CARMMHA is focused on answering these lingering questions and brings together internationally renowned experts from multiple disciplines, including marine mammal medicine, cardiology, immunology, toxicology, ecology, and mathematical modeling. Over the next two years, CARMMHA’s goal is to develop a thorough and comprehensive understanding of long-term adverse health effects from oil exposure in cetaceans and to produce a suite of mathematical models using the best-available data from before, during, and the eight years after the spill to predict population recovery trajectories for the injured cetacean stocks.
Question: What is something you are looking forward to or most excited about regarding CARMMHA’s work?
Answer: Over the eight years following the DWH spill, an immense amount of data has been collected. I’m really looking forward to integrating and synthesizing all the knowledge and information that we have acquired in the near decade after the DWH spill, to understand the long-term impact that the spill has had on Gulf cetacean populations. One of the primary challenges in assessing effects of the DWH spill was the lack of information on the health of dolphin populations before the spill. One thing that I am particularly excited about is getting the chance to assess the health of a dolphin population that inhabits the deeper coastal waters. Previous marine mammal health work in the Gulf of Mexico has been limited to inshore populations where they are more easily sampled. CARMMHA will, for the first time, attempt to evaluate the health of the northern coastal stock of bottlenose dolphins.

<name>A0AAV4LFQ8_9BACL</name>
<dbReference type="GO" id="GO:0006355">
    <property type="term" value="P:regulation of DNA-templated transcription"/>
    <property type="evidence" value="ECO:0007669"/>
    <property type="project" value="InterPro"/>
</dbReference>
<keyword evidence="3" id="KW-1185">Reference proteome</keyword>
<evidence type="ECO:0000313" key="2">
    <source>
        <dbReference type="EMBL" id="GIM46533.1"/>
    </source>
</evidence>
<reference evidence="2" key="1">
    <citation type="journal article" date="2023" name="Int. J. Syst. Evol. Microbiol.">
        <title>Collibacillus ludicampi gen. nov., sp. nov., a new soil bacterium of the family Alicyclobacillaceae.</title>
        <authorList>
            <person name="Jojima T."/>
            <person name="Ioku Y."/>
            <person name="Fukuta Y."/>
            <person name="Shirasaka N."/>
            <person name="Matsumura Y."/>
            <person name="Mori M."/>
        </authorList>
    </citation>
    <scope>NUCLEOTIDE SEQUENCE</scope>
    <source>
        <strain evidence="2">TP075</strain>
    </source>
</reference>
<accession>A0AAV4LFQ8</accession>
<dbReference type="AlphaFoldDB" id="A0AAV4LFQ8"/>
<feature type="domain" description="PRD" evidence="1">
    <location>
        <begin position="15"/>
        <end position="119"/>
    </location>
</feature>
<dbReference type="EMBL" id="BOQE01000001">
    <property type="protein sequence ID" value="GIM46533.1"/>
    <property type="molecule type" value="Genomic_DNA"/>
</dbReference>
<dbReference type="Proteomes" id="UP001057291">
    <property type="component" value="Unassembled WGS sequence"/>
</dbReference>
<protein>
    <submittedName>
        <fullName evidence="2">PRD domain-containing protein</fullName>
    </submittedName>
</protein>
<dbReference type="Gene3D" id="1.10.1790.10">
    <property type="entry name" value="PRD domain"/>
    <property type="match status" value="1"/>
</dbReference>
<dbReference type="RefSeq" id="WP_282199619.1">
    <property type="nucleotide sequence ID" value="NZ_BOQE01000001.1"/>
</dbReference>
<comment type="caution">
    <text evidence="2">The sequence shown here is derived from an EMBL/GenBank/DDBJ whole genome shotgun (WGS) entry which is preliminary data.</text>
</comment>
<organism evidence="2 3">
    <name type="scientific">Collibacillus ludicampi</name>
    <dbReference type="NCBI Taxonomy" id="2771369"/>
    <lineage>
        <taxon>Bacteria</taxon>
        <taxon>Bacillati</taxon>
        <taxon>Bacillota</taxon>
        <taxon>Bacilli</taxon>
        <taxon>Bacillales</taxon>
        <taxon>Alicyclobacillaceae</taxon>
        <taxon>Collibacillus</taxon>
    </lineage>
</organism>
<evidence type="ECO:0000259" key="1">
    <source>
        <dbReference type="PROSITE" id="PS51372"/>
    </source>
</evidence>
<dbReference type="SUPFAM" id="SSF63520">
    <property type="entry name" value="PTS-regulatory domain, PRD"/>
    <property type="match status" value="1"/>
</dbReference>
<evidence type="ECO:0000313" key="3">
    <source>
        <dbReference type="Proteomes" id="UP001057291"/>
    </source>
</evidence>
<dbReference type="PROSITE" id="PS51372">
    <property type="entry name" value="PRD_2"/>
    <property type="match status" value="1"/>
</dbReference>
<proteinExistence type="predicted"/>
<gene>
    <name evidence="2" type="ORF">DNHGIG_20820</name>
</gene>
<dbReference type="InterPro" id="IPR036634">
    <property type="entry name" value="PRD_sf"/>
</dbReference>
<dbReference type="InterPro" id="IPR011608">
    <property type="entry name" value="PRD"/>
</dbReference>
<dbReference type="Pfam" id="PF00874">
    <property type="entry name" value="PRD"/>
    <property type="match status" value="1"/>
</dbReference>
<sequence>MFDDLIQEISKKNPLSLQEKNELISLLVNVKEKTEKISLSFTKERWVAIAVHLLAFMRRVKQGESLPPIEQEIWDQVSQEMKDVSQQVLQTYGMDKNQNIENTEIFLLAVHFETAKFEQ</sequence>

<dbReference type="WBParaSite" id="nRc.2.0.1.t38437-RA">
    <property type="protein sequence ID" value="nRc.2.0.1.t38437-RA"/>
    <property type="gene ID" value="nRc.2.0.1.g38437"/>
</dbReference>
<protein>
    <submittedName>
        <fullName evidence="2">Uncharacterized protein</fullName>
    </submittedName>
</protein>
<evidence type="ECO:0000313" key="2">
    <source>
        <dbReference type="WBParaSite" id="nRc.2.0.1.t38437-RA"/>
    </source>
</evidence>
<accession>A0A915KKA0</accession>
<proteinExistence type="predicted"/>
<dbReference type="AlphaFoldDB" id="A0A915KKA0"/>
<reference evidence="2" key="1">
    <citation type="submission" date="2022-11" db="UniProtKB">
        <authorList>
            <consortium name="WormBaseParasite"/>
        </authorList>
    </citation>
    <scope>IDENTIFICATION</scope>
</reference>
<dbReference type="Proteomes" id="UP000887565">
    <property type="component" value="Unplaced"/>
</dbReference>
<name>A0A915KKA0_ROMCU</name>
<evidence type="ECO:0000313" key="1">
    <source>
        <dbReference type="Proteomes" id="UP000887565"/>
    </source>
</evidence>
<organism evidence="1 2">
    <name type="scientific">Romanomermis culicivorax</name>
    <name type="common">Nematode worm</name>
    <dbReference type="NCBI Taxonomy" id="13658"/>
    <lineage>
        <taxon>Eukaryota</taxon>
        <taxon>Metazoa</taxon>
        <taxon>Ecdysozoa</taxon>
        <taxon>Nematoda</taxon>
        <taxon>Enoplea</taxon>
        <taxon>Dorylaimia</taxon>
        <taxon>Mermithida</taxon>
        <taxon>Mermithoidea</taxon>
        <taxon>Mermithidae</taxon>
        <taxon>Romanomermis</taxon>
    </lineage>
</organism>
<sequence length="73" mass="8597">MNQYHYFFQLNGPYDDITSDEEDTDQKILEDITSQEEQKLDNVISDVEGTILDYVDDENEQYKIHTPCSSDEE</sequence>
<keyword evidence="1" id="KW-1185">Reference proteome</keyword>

Question: Where can we go to learn more and follow along with CARMMHA?
Answer: For more information visit www.carmmha.org and follow us on our Facebook page. As the project progresses, we will be introducing a video series on YouTube highlighting the many ways which oil affects dolphins and also featuring updates from our research and fieldwork. Additionally, we are developing presentations and hands- on activities for kids which will be available to download on the website this summer.